EU-funded research has developed insemination strategies to help goats reproduce at any time of the year, without the use of hormones. This means year-round, hormone-free goat’s milk.
“This will help goat breeders to supply goat milk all year long and enable them to meet legal requirements on the use of certain hormonal substances,” explains the FLOCK-REPROD project’s scientific coordinator Maria-Teresa Pellicer, from the National Institute of Agriculture Research, France. “FLOCK-REPROD is now an EU-registered trademark, so farmers who carry our logo will be more easily recognised on the market as a healthy and safe option.”
Meeting market demand
Natural goat reproduction – and therefore goat’s milk – is seasonal, which means that breeding out of season requires artificial insemination. This has normally been achieved through the use of hormonal treatments that control reproduction cycles.
There are solid economic reasons for this: in France for example, the price of out-of-season goat milk is 13% higher, says Pellicer. And although most of the milk consumed in Europe comes from cows, goat′s milk is increasing in popularity, in part because of its healthy image. The composition of goat′s milk also happens to be closer to human milk, making it easier to digest – important for people with allergies. Goat′s milk also contains fewer calories and less cholesterol than cow’s milk.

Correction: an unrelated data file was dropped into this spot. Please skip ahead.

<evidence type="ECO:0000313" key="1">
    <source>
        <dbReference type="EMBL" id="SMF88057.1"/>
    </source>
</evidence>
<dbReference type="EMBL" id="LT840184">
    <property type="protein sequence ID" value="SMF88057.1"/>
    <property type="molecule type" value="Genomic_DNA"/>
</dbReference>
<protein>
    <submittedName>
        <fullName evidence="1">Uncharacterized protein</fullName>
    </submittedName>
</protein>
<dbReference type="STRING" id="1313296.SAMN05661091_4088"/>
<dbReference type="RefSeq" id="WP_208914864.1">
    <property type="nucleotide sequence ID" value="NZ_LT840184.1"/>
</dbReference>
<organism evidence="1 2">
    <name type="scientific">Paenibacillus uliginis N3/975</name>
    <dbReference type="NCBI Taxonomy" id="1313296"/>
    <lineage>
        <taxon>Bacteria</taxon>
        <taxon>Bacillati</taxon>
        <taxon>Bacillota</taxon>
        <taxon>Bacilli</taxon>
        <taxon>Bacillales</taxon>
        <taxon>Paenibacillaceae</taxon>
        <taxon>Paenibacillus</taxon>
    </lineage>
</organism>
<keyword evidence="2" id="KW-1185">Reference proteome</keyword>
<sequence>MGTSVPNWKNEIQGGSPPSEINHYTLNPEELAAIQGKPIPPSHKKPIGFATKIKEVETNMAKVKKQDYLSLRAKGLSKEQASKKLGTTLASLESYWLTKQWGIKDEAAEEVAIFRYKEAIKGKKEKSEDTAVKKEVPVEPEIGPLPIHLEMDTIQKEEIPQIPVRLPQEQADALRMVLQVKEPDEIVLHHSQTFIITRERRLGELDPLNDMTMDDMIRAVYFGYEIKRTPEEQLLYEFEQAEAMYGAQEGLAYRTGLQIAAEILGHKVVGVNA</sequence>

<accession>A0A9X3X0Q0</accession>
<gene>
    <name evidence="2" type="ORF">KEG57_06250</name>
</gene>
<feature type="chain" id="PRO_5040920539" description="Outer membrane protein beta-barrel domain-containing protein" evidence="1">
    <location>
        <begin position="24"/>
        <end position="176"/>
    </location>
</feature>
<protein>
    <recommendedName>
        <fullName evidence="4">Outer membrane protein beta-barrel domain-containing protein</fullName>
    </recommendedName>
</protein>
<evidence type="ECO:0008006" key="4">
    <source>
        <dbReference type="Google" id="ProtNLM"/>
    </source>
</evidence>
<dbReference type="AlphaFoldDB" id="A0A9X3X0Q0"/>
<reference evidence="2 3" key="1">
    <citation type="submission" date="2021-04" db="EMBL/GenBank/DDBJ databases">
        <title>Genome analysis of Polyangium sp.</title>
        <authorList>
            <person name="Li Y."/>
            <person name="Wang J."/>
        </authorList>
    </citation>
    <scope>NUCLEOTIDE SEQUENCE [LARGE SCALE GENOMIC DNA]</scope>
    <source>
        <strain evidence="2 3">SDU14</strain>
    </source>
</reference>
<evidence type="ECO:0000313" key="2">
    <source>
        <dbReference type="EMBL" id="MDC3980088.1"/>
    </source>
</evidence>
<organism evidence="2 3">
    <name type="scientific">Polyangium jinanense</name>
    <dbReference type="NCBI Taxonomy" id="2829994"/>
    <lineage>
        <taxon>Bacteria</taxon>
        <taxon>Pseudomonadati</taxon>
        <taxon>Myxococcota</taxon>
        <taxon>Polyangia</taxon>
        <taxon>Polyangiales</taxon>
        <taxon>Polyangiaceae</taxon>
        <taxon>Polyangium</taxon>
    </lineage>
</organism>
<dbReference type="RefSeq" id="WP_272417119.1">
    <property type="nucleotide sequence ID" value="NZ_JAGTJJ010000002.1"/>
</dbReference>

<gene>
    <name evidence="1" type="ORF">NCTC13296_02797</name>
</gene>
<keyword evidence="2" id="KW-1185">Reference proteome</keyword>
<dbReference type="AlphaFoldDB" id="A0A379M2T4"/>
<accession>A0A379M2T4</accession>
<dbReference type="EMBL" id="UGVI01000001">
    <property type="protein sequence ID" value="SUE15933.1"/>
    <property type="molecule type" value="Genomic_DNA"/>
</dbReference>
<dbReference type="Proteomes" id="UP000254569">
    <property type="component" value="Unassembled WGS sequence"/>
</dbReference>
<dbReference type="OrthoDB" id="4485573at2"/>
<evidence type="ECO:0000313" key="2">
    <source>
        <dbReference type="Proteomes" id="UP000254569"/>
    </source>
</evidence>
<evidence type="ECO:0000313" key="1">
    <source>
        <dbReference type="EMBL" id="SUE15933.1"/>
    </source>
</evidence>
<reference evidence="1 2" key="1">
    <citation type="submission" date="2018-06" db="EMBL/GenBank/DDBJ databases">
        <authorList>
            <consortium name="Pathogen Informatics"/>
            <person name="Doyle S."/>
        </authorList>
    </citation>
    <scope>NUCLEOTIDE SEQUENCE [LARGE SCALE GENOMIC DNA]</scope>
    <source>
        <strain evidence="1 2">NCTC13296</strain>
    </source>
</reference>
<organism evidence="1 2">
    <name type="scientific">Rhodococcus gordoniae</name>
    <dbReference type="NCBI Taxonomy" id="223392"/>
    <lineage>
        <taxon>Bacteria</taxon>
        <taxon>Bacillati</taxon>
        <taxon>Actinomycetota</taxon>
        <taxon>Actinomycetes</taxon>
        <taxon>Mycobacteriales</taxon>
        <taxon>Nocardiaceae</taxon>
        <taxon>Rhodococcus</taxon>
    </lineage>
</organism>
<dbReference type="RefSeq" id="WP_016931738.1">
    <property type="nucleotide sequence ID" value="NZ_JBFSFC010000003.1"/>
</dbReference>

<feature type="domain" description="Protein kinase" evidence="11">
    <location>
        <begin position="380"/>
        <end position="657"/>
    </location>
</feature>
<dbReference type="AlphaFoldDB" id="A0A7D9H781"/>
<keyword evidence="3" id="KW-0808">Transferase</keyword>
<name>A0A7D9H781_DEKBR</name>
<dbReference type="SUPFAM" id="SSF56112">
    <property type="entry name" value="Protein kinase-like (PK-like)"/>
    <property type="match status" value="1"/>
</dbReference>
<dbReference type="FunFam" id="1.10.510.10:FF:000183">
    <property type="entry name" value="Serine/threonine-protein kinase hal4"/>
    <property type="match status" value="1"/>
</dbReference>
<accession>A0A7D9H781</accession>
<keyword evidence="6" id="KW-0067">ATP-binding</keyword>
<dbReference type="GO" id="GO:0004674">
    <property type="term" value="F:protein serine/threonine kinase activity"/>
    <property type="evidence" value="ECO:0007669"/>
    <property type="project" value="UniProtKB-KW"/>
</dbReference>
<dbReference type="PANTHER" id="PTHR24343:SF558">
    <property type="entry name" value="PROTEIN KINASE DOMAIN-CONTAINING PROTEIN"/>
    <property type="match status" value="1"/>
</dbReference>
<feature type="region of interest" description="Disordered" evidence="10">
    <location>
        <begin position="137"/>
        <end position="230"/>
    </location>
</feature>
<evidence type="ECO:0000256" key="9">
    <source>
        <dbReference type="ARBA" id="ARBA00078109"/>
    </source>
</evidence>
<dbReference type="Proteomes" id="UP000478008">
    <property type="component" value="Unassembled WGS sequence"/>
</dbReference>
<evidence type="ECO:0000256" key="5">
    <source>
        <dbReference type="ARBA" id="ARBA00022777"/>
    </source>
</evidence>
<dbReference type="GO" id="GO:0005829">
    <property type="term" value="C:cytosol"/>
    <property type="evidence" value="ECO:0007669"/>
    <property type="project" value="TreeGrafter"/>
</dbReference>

However, as the law requires farmers to discard any goat′s milk produced in the first 36 hours after hormone treatment, farmers using this technique have to bear a significant loss. In addition there have been growing health and safety concerns in recent years over the use of hormones.
This is where the FLOCK-REPROD project comes in. The new hormone-free procedures, which involve a better understanding of animal interaction and adjusting the length of the day, have now been made available on a training course DVD and practical guide.
These enable breeders to share technical know-how, and gain a better understanding of the long term economic benefits of hormone-free insemination. Hormone-free milk is hugely relevant for the burgeoning organic market, and could help keep European farmers ahead of the curve should a total ban on the use of hormones in animal production ever come into force.
“The results of this project will also make the EU dairy goat industry – essentially a rural activity – more competitive with foreign imports, and also increase our farmers’ export potential all year round,” Pellicer points out.
Just the starting point
There is still work to be done. Although there are few cost differences between FLOCK-REPROD procedures and hormonal treatment, fertility rates are still higher among hormonally treated animals, as was found in France, where the project was largely carried out. The new procedures also take a little more time, an important consideration for small-scale farmers and agri-businesses pressed to get their products to market.
“So this research must continue in order to improve the fertility results and the repeatability of these new protocols,” says Pellicer. “Time and effort are still needed to develop alternative protocols as efficient as hormonal treatments. New methods are also needed to simplify the detection of ovulation and increase its efficacy.”